Trout fishing season opens with staggered days

Ponds in state parks and some other stocked waters off limits


PORTSMOUTH — You can drop a line in the two ponds at Melville Park as long as you adhere to social distancing rules due to COVID-19.

The R.I. Department of Environmental Management (DEM) announced Monday that certain Rhode Island lakes, ponds, rivers and streams that allow anglers to adhere to social distancing rules are now open for trout fishing.

While freshwater fishing is open year-round for other species, trout were stocked by DEM earlier this year in preparing for a special trout season that opens traditionally on the second Saturday in April. DEM adopted an emergency regulation opening the freshwater fishing season early this year with new measures in order to eliminate the large crowds that often accompany the traditional opening day of trout fishing season in April.

Open for anglers are Thurston Gray Pond (formerly known as Upper Melville Pond) and Lower Melville Pond in Portsmouth.

Also open for trout fishing are Eight Rod Farm, Stafford, and Tiverton Trout ponds in Tiverton; Adamsville Brook and Pond in Tiverton and Little Compton; and Ponderosa Park, Simmons Mill, and Dunderry Brook (including Wigwam) ponds in Little Compton.

“Everything about our normal routines has been upended by COVID-19, and we are asking people to take special care to respect a new system this year so that all anglers may safely fish for trout,” said DEM Director Janet Coit. “The reason we are opening early on a Monday and imposing a system designed to reduce fishing activity by half is so that we can open at all. In light of the risks and restrictions associated with the coronavirus, we had to design a new approach to trout fishing this spring. We hope that people will appreciate the opportunity to fish during a difficult time and allow us to keep trout season going by respecting the rules.”

To reduce the number of people fishing at any given time and mitigate crowds during the COVID-19 public health crisis, DEM has implemented a system that staggers the days when licensed anglers can fish. 

Those with last names beginning with “A” through “M” may fish only on even-numbered calendar days, and those with last names beginning with “N” through “Z” must fish on odd-numbered calendar days. DEM will also impose parking restrictions during the first two weekends of the fishing season and has removed port-a-johns from fishing sites as a public health measure.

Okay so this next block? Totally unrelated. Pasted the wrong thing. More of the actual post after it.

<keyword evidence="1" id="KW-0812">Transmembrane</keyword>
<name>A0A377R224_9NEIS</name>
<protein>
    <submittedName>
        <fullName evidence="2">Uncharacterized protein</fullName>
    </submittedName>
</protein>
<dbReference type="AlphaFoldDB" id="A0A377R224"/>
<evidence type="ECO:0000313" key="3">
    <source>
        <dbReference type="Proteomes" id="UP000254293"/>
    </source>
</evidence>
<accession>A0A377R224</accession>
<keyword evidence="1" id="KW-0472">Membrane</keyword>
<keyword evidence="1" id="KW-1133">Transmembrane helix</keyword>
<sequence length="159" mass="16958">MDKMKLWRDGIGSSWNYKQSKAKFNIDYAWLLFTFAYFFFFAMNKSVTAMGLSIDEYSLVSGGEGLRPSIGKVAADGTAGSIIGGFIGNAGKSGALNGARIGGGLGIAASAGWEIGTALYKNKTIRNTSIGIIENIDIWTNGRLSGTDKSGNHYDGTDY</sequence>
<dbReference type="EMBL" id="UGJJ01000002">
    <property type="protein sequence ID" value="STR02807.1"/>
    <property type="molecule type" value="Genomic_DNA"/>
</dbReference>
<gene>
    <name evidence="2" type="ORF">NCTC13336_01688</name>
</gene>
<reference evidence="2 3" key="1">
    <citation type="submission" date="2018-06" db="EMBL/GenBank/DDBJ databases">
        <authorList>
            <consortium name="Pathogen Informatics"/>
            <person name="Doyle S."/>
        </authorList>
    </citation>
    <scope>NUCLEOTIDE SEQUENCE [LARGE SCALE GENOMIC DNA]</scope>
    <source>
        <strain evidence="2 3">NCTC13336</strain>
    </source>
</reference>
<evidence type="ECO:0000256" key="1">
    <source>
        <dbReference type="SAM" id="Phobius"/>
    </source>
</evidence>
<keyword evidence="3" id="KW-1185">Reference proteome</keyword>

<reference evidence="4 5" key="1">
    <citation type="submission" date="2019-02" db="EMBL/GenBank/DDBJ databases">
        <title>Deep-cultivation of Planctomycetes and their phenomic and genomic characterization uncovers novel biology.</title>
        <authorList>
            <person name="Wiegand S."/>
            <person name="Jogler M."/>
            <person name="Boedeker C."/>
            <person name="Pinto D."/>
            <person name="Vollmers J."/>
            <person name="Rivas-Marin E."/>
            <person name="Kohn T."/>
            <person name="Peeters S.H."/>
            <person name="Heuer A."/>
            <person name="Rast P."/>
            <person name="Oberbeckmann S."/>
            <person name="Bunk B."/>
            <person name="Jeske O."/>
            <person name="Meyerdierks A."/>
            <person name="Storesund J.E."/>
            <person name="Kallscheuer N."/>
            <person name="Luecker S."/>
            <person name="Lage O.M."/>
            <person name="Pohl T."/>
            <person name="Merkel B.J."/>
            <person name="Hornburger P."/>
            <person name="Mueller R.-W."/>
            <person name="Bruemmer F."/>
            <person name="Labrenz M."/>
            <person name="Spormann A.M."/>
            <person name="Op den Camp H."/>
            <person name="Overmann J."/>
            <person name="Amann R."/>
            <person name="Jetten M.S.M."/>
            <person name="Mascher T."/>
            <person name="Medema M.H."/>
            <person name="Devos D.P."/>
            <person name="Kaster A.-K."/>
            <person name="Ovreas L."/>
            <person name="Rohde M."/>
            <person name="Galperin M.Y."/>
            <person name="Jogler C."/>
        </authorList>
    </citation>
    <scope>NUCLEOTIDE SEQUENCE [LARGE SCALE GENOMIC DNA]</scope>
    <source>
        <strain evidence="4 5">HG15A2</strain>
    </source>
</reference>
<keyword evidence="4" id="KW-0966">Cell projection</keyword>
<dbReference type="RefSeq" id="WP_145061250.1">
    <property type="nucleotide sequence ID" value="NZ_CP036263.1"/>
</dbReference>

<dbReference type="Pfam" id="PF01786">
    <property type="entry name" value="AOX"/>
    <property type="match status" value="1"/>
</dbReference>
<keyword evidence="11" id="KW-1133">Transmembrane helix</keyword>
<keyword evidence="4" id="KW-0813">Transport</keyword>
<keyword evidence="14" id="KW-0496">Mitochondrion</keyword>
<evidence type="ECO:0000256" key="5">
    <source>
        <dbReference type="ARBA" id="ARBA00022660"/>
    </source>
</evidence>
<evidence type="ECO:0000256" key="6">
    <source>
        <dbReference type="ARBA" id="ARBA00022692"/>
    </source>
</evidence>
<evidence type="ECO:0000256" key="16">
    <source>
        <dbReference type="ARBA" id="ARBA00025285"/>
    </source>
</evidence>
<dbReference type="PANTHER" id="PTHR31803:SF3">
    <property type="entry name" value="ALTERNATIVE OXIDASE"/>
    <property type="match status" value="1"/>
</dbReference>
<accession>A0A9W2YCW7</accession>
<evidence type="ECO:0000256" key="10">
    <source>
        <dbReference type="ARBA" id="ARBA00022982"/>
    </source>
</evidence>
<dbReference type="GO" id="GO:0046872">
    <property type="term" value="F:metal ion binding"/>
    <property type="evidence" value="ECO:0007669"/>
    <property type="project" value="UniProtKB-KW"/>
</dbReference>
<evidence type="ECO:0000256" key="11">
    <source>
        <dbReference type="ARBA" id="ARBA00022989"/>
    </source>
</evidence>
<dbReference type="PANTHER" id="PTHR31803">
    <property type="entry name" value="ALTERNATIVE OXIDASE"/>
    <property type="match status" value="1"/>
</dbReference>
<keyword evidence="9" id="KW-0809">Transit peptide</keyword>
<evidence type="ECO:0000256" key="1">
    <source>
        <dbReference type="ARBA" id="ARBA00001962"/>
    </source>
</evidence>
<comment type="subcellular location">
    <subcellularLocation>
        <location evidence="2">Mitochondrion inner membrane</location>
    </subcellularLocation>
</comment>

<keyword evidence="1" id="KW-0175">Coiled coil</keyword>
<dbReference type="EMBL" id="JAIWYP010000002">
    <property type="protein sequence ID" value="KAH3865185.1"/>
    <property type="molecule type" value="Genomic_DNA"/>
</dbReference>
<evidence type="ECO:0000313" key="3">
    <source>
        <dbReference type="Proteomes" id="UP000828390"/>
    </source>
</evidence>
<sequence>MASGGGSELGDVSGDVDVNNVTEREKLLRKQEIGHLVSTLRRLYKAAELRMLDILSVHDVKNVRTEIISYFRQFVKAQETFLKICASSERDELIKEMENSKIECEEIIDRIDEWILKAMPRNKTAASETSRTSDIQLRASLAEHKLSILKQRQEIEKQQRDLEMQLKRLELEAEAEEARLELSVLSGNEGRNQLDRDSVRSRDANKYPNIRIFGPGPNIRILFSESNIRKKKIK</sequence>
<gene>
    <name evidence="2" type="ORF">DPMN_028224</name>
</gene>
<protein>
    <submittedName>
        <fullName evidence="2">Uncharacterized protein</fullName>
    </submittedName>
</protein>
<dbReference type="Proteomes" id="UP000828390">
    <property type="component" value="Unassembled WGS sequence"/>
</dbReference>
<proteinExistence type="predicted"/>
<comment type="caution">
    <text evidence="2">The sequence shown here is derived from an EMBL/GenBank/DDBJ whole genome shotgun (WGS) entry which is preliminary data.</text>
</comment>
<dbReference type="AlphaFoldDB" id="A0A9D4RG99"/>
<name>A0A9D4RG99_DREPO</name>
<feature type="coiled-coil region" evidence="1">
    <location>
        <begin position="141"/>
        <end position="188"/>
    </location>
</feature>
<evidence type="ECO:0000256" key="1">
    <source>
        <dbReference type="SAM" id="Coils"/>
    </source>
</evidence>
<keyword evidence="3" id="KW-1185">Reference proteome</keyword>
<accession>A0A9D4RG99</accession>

DEM environmental police officers and DEM staff will be present at fishing locations to assist licensed anglers, answer questions, and monitor fishing spots for compliance, and the Department may adjust the fishing season if necessary.

During the COVID-19 public health emergency, fishing should be enjoyed as a solitary experience, with just the members of your immediate household, and not as a group activity. Anglers must follow social distancing practices and maintain a distance of at least six feet from others and in groupings of no more than five persons. 

If you arrive at a favorite fishing spot and find that crowds are forming or the parking lot is full, please leave and choose a different location or return at another time or day. DEM will keep updating information to guide people and will post this information at 

Since state parks are temporarily closed due to COVID-19, ponds in the major parks — such as Olney Pond in Lincoln Woods, Peck Pond in Pulaski Park, and Meshanticut Park Pond in Cranston — will not be opened until later this season. 

“While it may seem strange to some that DEM is allowing fishing during a time of crisis, we feel we can offer this opportunity to enjoy a traditional pastime while meeting health guidance,” said Ms. Coit. “DEM staff will be out monitoring the next few days and weeks, and we will coordinate closely with the Rhode Island Department of Health experts to make adjustments as needed to maintain a safe atmosphere.”

54,000 trout stocked

DEM’s Division of Fish and Wildlife is stocking trout only in larger waterbodies and locations that allow anglers to adhere to social distancing rules. This year, approximately 54,000 rainbow, brook, golden and brown trout are being stocked. Smaller waterbodies, including children-only fishing ponds, are not being stocked. Restocking will occur, but stocking locations will not be announced in advance to minimize crowds. 

For the safety of Fish and Wildlife staff, people should not approach staff while they are stocking fish. Visit DEM’s website for an up-to-date list of trout stocking locations. These locations may change, and do not include ponds in certain state parks and in children-only fishing ponds as they tend to be areas that attract crowds. For a list of non-stocked ponds, visit DEM’s website.

This year, the Golden Trout promotion will be extended. Anglers will have until Sept. 1 to send in their photos to qualify for a golden trout pin. The list of ponds is posted at fishing locations,, and

For information and fees, fishing licenses and fishing rules, visit

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